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Abstract

The semiconductor industry has been experiencing an inexorable upward trend since its emergence almost 60 years ago, with ever since advancing technology. The development of continually smaller chips makes it possible to integrate small everyday objects such as keys or watches into the digital world. An important component of these chips are transistors, which are built up internally of at least one semiconductor. This thesis deals with these semiconductors and presents a 3D game developed with Unity3D, which makes it possible to take look inside a transistor and explore it interactively. The player therefore has control of an electron flying through the crystal. However, this flight through the crystal is not free from obstacles. In the middle of the structure there are consistently occurring oxide layers which, if the electrons speed is too low, prevent the passage and repel the electron. Only at a correspondingly high speed is it possible to tunnel trough them. However, the focus is on the fact that the user can adjust the scene, partly interactively, by means of various parameters and thus can generate all possible semiconductor structures. This is not only suitable for viewing and learning different structural shapes and their symmetries, but also changes the playing experience and the degree of difficulty. The implementation is based on cellVIEW, a tool for the visualization of extensive molecular structures, which allows us to perform high-performance rendering of semiconductor structures of often far more than 15 million atoms, which implies, as the results at the end of the work show, really impressively large crystals.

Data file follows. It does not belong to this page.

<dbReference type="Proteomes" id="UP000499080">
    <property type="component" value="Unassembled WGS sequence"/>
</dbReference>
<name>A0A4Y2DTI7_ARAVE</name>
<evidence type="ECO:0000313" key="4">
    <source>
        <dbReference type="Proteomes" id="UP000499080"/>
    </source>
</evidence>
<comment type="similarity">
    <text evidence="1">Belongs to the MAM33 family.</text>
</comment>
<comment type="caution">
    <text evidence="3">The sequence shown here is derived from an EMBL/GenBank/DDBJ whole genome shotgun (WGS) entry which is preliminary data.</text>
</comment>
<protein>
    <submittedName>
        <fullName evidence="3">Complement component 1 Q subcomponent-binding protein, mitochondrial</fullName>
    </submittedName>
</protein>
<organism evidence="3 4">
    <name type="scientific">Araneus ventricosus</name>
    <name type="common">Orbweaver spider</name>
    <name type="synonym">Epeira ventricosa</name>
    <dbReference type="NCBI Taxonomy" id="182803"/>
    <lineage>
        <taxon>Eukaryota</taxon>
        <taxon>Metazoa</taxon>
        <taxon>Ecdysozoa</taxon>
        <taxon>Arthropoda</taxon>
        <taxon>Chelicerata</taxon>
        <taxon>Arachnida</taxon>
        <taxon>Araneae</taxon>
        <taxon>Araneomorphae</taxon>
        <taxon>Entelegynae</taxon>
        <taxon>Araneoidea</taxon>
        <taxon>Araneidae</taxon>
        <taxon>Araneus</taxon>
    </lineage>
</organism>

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BibTeX

@bachelorsthesis{Michl_2017_CSV,
  title =      "Generation and Visualisation of Crystal Structures",
  author =     "Gerald Michl",
  year =       "2017",
  abstract =   "The semiconductor industry has been experiencing an
               inexorable upward trend since its emergence almost 60 years
               ago, with ever since advancing technology. The development
               of continually smaller chips makes it possible to integrate
               small everyday objects such as keys or watches into the
               digital world. An important component of these chips are
               transistors, which are built up internally of at least one
               semiconductor. This thesis deals with these semiconductors
               and presents a 3D game developed with Unity3D, which makes
               it possible to take look inside a transistor and explore it
               interactively. The player therefore has control of an
               electron flying through the crystal. However, this flight
               through the crystal is not free from obstacles. In the
               middle of the structure there are consistently occurring
               oxide layers which, if the electrons speed is too low,
               prevent the passage and repel the electron. Only at a
               correspondingly high speed is it possible to tunnel trough
               them. However, the focus is on the fact that the user can
               adjust the scene, partly interactively, by means of various
               parameters and thus can generate all possible semiconductor
               structures. This is not only suitable for viewing and
               learning different structural shapes and their symmetries,
               but also changes the playing experience and the degree of
               difficulty. The implementation is based on cellVIEW, a tool
               for the visualization of extensive molecular structures,
               which allows us to perform high-performance rendering of
               semiconductor structures of often far more than 15 million
               atoms, which implies, as the results at the end of the work
               show, really impressively large crystals.",
  month =      sep,
  address =    "Favoritenstrasse 9-11/186, A-1040 Vienna, Austria",
  school =     "Institute of Computer Graphics and Algorithms, Vienna
               University of Technology",
  URL =        "https://www.cg.tuwien.ac.at/research/publications/2017/Michl_2017_CSV/",
}